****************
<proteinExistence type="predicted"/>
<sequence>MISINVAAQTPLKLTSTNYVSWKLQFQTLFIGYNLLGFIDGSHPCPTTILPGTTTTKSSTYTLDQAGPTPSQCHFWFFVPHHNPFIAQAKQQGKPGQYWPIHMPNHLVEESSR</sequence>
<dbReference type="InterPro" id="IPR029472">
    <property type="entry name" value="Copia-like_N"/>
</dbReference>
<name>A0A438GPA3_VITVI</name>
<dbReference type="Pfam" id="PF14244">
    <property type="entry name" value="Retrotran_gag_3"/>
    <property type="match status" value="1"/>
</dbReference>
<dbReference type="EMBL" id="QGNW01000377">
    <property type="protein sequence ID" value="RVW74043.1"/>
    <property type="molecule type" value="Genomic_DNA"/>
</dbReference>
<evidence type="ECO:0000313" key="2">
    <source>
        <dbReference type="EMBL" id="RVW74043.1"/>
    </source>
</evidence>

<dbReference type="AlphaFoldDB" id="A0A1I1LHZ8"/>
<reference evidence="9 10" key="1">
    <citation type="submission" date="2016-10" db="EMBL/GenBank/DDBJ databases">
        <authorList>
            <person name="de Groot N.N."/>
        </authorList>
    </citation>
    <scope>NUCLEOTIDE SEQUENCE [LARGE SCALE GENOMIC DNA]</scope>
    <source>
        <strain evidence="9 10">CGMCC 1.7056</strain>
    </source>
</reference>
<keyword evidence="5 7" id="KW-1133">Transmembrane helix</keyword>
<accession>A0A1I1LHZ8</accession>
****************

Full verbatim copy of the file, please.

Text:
<proteinExistence type="predicted"/>
<sequence>MISINVAAQTPLKLTSTNYVSWKLQFQTLFIGYNLLGFIDGSHPCPTTILPGTTTTKSSTYTLDQAGPTPSQCHFWFFVPHHNPFIAQAKQQGKPGQYWPIHMPNHLVEESSR</sequence>
<dbReference type="InterPro" id="IPR029472">
    <property type="entry name" value="Copia-like_N"/>
</dbReference>
<name>A0A438GPA3_VITVI</name>
<dbReference type="Pfam" id="PF14244">
    <property type="entry name" value="Retrotran_gag_3"/>
    <property type="match status" value="1"/>
</dbReference>
<dbReference type="EMBL" id="QGNW01000377">
    <property type="protein sequence ID" value="RVW74043.1"/>
    <property type="molecule type" value="Genomic_DNA"/>
</dbReference>
<evidence type="ECO:0000313" key="2">
    <source>
        <dbReference type="EMBL" id="RVW74043.1"/>
    </source>
</evidence>

<dbReference type="AlphaFoldDB" id="A0A1I1LHZ8"/>
<reference evidence="9 10" key="1">
    <citation type="submission" date="2016-10" db="EMBL/GenBank/DDBJ databases">
        <authorList>
            <person name="de Groot N.N."/>
        </authorList>
    </citation>
    <scope>NUCLEOTIDE SEQUENCE [LARGE SCALE GENOMIC DNA]</scope>
    <source>
        <strain evidence="9 10">CGMCC 1.7056</strain>
    </source>
</reference>
<keyword evidence="5 7" id="KW-1133">Transmembrane helix</keyword>
<accession>A0A1I1LHZ8</accession>